Is online a friend or foe to watch retailing?

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Peers Hardy’s Paul Harry writes about the trials of online watch sales

By Paul Harry

Whether traditionalists like it or not, the internet is a fact of business life in the 21st century. King Canute would no doubt replicate his previous result if trying to stop the tide of this phenomenon.

Another Christmas has passed with reports of exponential growth in online sales. Success was far and wide across the board with the independent and multiple retail sectors in rude web health as well as online-only businesses faring well.

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But how best can watch suppliers serve their brands, retailers and consumers? When looking for physical doors, distributors try to avoid having too many in one place, thereby maximising the revenue for the stockist in that location but how to replicate this online?

Although the internet is vast, in a few key strokes the whole market can be brought to the consumer’s computer screen. This then includes all national account, department store and independent retail e-commerce sites, not to mention the internet-only sellers. If flooding a town with physical doors can shorten the life of a watch brand, what effect will the huge number of sites available on a single screen at the click of a mouse have?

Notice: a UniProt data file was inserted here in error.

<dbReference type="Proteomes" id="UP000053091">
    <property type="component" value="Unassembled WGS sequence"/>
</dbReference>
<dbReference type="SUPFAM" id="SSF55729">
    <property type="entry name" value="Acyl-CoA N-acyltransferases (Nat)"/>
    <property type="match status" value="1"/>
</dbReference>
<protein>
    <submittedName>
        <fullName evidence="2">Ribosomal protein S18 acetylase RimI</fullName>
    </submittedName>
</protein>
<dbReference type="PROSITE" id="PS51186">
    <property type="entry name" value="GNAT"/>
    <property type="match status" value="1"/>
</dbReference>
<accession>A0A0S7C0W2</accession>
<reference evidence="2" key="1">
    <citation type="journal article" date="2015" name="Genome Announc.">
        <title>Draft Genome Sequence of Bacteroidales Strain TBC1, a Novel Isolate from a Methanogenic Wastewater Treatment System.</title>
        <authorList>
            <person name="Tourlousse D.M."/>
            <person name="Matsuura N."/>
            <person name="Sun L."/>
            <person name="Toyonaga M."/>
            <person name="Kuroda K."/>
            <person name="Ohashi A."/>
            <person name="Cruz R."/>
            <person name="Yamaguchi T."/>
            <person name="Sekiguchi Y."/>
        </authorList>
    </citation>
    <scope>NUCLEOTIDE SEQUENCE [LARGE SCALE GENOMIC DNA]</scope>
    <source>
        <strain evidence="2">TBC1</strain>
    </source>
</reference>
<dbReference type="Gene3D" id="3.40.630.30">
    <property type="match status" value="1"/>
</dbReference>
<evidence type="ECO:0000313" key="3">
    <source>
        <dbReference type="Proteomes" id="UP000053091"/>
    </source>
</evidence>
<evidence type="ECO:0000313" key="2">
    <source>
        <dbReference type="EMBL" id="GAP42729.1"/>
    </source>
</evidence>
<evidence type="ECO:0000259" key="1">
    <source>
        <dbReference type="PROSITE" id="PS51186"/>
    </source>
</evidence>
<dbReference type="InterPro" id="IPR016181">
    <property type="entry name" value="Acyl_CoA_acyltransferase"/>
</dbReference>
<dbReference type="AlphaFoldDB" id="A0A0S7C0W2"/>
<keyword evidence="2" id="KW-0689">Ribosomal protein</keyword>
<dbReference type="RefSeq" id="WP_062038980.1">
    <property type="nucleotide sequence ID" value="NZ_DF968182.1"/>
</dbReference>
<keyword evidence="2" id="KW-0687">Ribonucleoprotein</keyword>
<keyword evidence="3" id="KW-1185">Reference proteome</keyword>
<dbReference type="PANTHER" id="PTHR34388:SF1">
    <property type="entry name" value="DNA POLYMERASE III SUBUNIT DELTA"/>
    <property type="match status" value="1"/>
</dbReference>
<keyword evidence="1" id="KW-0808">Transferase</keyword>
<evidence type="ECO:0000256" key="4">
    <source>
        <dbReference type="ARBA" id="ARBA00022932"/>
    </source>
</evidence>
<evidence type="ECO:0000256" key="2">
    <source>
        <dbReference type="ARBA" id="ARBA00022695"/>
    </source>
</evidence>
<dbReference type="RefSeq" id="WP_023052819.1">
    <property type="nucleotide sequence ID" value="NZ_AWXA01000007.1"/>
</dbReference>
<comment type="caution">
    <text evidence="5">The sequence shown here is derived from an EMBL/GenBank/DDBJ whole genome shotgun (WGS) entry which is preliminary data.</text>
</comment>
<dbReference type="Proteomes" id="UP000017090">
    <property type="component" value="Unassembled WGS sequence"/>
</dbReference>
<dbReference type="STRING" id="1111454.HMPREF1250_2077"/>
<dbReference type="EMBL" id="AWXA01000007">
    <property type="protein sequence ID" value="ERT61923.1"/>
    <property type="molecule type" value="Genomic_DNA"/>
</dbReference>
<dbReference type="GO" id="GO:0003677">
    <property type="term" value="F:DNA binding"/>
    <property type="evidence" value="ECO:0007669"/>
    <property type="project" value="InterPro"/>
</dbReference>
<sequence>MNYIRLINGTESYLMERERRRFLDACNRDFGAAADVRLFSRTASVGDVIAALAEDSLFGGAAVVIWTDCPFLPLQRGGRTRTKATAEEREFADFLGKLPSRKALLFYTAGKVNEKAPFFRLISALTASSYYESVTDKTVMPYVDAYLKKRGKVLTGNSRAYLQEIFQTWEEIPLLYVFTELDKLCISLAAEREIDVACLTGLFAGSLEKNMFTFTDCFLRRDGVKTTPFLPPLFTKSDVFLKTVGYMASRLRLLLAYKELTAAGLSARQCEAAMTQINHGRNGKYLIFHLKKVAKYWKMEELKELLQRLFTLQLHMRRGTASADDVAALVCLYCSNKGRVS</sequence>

In physical shops, imposing window displays, personal service and the history of a retailer play a huge part. Online is a different story. Service is more and more a key element in this sector with choice, secure payment, money-back guarantees, flexible deliveries, etc, becoming the norm. Some sites are also investing in the latest technology such as augmented reality so that the online experience is more akin to a physical shop.

For many of the remaining sellers, price tends to be the method of standing out from the crowd. While morally, not to mention legally, distributors welcome the fact that consumers can enjoy value, they prefer that value is not just reflected purely in price.

In answer to the opening question, the internet has to become a friend because it is the future, but for the sake of a brand’s longevity, it is wise to choose online partners carefully and work with those adding value or it may quickly become a foe.

 

Paul Harry is sales and marketing director at watch distributor Peers Hardy. 

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